Colorado lawmakers move to axe state’s admissions test mandate

Dive Brief:

  • A bill working through Colorado’s legislature would remove a mandate that the state’s public higher education institutions require first-time, first-year applicants to submit admissions test scores.

  • Proponents of loosening entrance exams requirements support the legislation, which passed the House of Representatives 42-22 on Friday. It now moves to the Senate. 

  • Most institutions and systems, citing the pandemic’s effects, didn’t require SAT or ACT scores for the fall 2021 admissions cycle, and some are extending their test-optional policies.

Dive Insight:

The health crisis shut down many of the usual test sites, such as K-12 schools, and continues to hamper students from taking the tests. Institutions took notice, and at least 1,370 four-year schools aren’t requiring scores for fall 2022, according to a database maintained by FairTest, a nonprofit that lobbies for more equitable uses of standardized exams. FairTest‘s count includes colleges that were test-optional prior to the pandemic. A small subset, including Florida’s public colleges, declined to shift to test-optional policies, however.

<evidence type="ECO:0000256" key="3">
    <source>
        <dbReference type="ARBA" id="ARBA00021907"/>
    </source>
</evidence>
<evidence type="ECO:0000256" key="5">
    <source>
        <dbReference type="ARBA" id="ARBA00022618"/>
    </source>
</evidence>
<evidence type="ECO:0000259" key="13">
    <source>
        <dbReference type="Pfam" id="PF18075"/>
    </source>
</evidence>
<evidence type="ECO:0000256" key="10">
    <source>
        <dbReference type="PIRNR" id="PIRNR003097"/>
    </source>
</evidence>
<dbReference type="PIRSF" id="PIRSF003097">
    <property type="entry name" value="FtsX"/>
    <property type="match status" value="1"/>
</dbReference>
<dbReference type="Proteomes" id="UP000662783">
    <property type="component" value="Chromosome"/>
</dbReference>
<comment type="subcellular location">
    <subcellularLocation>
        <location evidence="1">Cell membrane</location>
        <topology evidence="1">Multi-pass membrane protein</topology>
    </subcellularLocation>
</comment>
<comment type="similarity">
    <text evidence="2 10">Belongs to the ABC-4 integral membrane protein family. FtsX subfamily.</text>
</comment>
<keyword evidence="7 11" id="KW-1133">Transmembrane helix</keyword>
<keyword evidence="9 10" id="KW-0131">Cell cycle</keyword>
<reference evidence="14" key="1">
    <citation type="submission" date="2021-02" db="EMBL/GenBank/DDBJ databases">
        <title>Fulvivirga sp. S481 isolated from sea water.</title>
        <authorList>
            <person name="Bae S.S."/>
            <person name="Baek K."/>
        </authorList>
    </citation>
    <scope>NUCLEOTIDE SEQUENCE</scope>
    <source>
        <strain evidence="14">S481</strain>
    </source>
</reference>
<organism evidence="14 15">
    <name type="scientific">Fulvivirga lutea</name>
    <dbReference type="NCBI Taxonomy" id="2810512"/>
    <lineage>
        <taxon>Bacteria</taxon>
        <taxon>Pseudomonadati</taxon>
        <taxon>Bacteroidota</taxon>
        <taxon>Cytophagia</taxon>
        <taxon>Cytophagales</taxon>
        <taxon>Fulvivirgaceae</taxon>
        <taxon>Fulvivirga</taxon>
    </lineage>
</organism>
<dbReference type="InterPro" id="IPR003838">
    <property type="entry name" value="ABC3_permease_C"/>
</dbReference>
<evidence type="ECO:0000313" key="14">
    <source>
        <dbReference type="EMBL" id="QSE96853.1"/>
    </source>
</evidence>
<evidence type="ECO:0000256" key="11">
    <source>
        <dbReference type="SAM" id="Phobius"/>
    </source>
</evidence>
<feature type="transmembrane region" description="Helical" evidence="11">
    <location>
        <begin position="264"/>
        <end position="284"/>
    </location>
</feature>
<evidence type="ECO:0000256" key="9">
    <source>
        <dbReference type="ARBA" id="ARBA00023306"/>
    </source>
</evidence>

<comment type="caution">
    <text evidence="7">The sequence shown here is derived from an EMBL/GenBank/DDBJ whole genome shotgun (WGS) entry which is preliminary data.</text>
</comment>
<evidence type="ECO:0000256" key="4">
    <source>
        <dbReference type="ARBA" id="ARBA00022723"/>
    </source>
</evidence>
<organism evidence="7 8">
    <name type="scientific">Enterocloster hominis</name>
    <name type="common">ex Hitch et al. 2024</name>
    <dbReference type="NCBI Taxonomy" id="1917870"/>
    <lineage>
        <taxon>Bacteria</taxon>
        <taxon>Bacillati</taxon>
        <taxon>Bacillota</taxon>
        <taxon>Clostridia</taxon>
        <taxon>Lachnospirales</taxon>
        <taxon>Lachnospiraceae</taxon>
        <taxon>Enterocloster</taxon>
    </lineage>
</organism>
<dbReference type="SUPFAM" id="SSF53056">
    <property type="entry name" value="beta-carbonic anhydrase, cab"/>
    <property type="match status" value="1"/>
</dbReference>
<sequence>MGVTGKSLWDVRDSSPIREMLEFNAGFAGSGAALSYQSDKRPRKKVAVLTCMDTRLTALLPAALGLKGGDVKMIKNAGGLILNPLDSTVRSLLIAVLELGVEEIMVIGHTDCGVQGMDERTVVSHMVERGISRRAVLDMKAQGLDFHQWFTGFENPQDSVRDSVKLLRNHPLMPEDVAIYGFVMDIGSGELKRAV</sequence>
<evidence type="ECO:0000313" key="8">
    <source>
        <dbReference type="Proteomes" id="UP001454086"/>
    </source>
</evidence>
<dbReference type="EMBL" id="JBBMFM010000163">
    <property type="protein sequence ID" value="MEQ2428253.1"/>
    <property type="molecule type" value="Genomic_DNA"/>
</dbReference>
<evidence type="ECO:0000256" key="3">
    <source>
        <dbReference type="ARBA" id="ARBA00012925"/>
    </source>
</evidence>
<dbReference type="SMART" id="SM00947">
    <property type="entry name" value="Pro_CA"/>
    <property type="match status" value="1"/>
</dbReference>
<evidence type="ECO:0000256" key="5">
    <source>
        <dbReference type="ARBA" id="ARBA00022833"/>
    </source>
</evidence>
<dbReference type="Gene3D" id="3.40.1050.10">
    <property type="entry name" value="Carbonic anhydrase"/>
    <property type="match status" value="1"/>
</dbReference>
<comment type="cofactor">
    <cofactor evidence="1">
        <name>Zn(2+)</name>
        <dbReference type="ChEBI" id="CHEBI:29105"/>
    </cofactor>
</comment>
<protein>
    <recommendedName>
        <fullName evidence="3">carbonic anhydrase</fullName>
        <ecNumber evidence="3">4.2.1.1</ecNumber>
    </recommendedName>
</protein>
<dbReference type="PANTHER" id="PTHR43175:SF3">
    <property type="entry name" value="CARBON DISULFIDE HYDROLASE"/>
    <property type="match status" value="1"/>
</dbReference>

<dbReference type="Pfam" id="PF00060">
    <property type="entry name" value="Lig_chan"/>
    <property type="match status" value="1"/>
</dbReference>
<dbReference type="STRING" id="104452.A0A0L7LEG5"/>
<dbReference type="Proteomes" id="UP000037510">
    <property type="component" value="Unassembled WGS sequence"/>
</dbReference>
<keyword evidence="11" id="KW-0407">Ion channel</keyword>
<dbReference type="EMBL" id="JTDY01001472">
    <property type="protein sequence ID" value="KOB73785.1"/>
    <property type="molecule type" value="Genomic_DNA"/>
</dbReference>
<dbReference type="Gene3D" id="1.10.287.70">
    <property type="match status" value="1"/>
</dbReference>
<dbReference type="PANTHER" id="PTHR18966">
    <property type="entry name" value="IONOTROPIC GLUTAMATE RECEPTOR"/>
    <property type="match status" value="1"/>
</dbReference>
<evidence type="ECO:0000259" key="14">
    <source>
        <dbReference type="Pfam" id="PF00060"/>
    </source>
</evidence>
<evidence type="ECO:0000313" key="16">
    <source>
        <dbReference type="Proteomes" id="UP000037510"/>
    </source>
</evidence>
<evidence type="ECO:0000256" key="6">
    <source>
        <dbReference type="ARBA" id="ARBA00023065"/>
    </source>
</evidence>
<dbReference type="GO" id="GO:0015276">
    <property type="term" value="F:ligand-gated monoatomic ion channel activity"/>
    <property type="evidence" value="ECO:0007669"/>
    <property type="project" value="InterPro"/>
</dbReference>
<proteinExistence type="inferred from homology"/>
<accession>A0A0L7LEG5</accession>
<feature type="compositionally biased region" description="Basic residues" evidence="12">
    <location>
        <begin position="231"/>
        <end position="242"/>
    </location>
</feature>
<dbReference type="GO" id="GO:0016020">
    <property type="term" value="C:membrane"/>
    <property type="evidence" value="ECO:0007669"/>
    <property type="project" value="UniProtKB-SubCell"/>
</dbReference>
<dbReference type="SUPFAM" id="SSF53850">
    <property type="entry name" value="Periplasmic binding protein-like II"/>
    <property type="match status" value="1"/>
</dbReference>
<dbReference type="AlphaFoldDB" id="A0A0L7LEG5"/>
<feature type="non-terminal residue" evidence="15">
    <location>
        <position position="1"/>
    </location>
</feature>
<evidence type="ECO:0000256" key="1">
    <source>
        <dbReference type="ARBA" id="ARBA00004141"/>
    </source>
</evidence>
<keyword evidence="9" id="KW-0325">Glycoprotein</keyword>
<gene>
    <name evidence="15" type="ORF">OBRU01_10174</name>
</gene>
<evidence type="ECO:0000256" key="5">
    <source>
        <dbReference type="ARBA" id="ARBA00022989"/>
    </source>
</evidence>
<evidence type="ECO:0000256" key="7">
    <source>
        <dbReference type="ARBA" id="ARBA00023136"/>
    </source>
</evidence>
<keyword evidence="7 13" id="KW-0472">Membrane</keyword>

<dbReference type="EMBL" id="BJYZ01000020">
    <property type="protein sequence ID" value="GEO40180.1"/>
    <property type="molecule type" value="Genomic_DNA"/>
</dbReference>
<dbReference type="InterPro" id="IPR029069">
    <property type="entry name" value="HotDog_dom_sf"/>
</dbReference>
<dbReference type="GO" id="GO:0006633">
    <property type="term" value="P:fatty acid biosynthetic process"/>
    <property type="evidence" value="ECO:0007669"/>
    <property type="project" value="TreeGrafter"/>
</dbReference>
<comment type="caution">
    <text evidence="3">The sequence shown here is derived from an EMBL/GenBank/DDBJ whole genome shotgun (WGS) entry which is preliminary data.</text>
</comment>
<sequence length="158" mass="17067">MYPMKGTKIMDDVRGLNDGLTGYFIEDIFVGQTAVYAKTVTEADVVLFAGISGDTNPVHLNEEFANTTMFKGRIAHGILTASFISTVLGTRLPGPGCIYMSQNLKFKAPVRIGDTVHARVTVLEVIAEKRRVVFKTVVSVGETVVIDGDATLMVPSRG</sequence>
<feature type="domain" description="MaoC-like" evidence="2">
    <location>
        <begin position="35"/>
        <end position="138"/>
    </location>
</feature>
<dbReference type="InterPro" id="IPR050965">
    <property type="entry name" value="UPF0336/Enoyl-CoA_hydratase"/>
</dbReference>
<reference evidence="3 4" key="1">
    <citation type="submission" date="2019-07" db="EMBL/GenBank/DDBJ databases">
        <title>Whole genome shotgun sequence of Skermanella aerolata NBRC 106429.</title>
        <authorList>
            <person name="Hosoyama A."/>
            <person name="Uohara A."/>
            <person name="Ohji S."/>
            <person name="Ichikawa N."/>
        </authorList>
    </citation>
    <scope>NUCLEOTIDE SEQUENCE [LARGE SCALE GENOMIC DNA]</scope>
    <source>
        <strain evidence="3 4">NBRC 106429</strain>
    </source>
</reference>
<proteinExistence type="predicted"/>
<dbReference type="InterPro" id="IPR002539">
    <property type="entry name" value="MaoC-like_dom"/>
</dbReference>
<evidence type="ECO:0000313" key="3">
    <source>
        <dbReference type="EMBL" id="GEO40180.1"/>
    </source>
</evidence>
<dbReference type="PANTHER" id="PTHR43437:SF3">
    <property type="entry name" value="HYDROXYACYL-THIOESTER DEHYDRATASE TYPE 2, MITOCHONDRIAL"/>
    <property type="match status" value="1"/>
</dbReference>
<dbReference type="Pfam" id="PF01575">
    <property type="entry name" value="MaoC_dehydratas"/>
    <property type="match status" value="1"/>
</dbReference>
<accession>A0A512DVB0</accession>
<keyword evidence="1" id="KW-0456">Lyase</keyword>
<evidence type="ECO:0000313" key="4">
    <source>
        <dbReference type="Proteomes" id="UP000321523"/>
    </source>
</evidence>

Colorado is one of only a few states where lawmakers have a say in admissions tests requirements. Typically, those decisions are left to colleges or higher ed governing bodies.

Bob Schaeffer, FairTest’s executive director, said the organization “strongly supports” the Colorado bill and “is working closely” with allies in the state — including campus officials, and “several” legislators and Colorado regents — to move it forward. State lawmakers temporarily gave colleges the option to waive test score submissions for first-time, first-year students last year.

All of the state’s four-year public colleges support the new bill. Officials at some of those institutions called out equity problems the tests pose, The Denver Post reported, a complaint testing critics commonly cite. 

Under the bill, public colleges must submit to the state an annual report describing their first-time, first-year student cohort.

Colorado’s higher ed department would then publish a separate report yearly detailing which institutions chose to go test optional and other student-level metrics, such as the percentage of students who submitted a test score, broken down by race, ethnicity and gender.

A decision to make test-optional policies permanent in Colorado would fuel an ongoing migration from the entrance exams. 

A state judge in California last year ordered the University of California System to stop using the SAT and ACT in admissions largely because students with disabilities had trouble taking them during the pandemic. An appeals court backed the ruling. 

The UC System’s governing board voted last spring to phase out admissions exam requirements, a decision considered to have major implications for colleges and test makers.

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